|Yay! MOAR JUMPING PUZZLEZ!|
I'm now in the situation where I'm just about out of time to complete a Game of the Year 2013 article for 2014 (WHAAAT?) but I don't have the time to finish the remaining games I wanted to review. So the only thing for it is to try out another game from my gloriously gargantuan backlog (I'm talking about my Steam games list of course). Anyway, I stumbled across... what do you know? Another platformer (how do I end up with these games)? That was a rhetorical question by the way since I know the answer consists of two words: "Humble Bundle".
Anyway I decided to give it a whirl and here are my first impressions on this puzzle platformer developed by French studio Seaven and featuring a rat named Ethan as its protagonist.
What I like
- Interesting puzzle solving mechanic: You're able to solve jumping puzzles by pausing the game and then moving objects to help you access places you'd normally not be able to reach. You can even jump in mid-air, pause the game and drag a platform under you to prevent Ethan from falling into boiling lava. It's pretty neat and definitely the highlight of the game. Oh, you only get limited uses for "Pause Mode" too so it's not like you can use it all the time.
- Simple Sonic style gameplay: When you're not trying to enter "Pause Mode" in order to solve puzzles, the game feels a lot like Sonic the Hedgehog in that your goal is to complete a level as quickly as possible with as many meteor fragments at the end as possible.
- Reasonable production values: While the polygon count for Ethan himself seems pretty low, the animations are great and so is the audio.
What I dislike
- Dead ends: Since the player is given the choice of when to restart from a previous checkpoint (besides the instances where you die) this means there's the potential for you to get stuck - like 1980s-graphical-adventure stuck where you're far into the game and only realise you weren't meant to eat that pie you obtained at the beginning: you were meant to use it in a food fight! Oh well, you'll have start from the beginning again. Okay, it's not quite that bad but you get my point, I hope.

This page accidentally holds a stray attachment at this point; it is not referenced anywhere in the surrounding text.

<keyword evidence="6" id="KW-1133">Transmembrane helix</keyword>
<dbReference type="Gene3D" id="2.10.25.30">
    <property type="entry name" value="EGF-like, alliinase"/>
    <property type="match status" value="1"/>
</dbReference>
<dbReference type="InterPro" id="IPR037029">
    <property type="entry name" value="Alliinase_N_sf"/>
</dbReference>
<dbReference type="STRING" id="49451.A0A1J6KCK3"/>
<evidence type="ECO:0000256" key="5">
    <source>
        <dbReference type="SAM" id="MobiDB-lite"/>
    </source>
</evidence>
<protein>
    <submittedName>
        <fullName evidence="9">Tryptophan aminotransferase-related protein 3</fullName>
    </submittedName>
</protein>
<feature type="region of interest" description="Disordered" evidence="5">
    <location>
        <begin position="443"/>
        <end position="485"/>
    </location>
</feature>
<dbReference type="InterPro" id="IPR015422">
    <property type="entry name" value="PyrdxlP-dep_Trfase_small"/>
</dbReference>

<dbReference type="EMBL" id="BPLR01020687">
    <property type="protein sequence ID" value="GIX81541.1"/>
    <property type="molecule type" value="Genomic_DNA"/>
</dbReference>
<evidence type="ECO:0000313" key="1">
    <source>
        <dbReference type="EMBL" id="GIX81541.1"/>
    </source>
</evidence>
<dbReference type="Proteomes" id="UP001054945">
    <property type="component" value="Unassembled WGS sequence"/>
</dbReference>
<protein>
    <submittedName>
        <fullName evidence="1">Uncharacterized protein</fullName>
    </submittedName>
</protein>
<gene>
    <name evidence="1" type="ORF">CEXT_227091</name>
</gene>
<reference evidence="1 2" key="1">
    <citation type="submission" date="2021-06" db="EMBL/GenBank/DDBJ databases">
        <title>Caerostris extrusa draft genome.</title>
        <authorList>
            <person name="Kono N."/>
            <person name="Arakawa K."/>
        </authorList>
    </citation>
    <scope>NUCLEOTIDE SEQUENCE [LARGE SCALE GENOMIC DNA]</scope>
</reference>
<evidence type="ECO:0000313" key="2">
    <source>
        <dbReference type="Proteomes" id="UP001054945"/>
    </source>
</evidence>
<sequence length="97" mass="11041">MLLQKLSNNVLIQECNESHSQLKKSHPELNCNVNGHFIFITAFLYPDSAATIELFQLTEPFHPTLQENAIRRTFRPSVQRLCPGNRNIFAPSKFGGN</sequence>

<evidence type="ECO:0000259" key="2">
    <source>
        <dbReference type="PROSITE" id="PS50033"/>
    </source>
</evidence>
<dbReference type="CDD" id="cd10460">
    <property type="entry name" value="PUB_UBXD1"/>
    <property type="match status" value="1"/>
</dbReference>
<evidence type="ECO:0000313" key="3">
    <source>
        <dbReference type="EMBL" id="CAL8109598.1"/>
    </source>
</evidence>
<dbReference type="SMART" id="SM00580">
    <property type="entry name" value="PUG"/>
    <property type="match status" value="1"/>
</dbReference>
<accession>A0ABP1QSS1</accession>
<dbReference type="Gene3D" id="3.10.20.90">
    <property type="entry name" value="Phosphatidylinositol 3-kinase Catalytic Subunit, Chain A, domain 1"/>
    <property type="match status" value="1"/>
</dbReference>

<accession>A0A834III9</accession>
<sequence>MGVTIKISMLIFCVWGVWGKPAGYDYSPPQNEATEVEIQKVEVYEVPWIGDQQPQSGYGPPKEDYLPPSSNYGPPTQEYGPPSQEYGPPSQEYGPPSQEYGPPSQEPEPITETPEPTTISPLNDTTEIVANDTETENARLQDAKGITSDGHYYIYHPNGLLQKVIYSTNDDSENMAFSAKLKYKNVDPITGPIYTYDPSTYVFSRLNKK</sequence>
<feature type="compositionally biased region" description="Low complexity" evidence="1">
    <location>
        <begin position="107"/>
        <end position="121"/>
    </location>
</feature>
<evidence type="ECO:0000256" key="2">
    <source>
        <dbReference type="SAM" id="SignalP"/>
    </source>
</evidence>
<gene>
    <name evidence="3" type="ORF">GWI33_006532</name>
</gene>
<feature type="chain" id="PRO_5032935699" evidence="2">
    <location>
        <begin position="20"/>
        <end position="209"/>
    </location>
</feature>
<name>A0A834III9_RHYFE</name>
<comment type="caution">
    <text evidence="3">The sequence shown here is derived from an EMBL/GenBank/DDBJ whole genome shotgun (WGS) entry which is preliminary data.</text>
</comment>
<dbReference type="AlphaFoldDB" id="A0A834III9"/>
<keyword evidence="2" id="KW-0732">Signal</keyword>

- Save points: I friggin' hate save points. Usually I can tolerate them to a degree and most of the time, save points are liberally distributed across the levels in Ethan: Meteor Hunter. There was one annoying pogostick level though which had no savepoints and you had to restart the level if you fell off the edge of the screen. Okay, I can appreciate it's trying to challenge the player but this is 2014 for Christ's sake - if you want to offer a challenge to the hardcore platformer players out there, create an Ironman mode where you have to finish the game in one sitting without losing a life. Then you can flaunt your e-peen and eat it too. Wait... what?
- I'm not a big fan of platformers: Yes, I suppose it's quite apparent by now that I'm not actually a fan of platformers. I don't think a platformer has ever received 9/10 on Choicest Games with only two receiving an 8: Gunpoint and 140 - and only because they managed to try something different (or maybe because they're the only two platformers I'm actually any good at). I've always found platformers to suit a certain type of gamer: the kind that likes arcade or action titles, the kind that prefers to play with a gamepad, the kind that have super-human reflexes - all things I lack or dislike. I make an exception for First Person Shooters though - but probably because it's usually a keyboard and mouse affair - the way it ought to be.
- Plot? What plot?: The game apparently has a plot although the game's intro left me wondering what the hell was going on. Some rat (Ethan) is mad with another rat (his neighbour). Then a meteor falls on top of Ethan's house and his neighbour laughs at his demise. Ethan gains superpowers thanks to the meteor and dumps some debris onto his neighbour. And that's it. Apparently, if you read other sources, Ethan is out to get revenge on his neighbour by collecting meteor fragments to become more powerful. I really don't see why you need superpowers in order to exact your revenge though...
VerdictHmmmm this post has turned out to be more of a soapbox for me to voice my distaste in platformers than a first impressions post dedicated in its entirety to Seaven Studio's Ethan: Meteor Hunter so I apologise to them if any of this sounds overly critical on them - it's not directed at them but the genre in general and I'm just tired of playing them over and over but if people like playing them so much, maybe I should get to work on developing one of my own, eh? ;). Anyway, Ethan: Meteor Hunter does some good things by trying to innovate the genre thanks to the solving of jumping puzzles using "Pause Mode" but I was burned once before by a game that seemed promising at the start - let's hope it doesn't happen again.
[ LINK: Official Ethan: Meteor Hunter website ]
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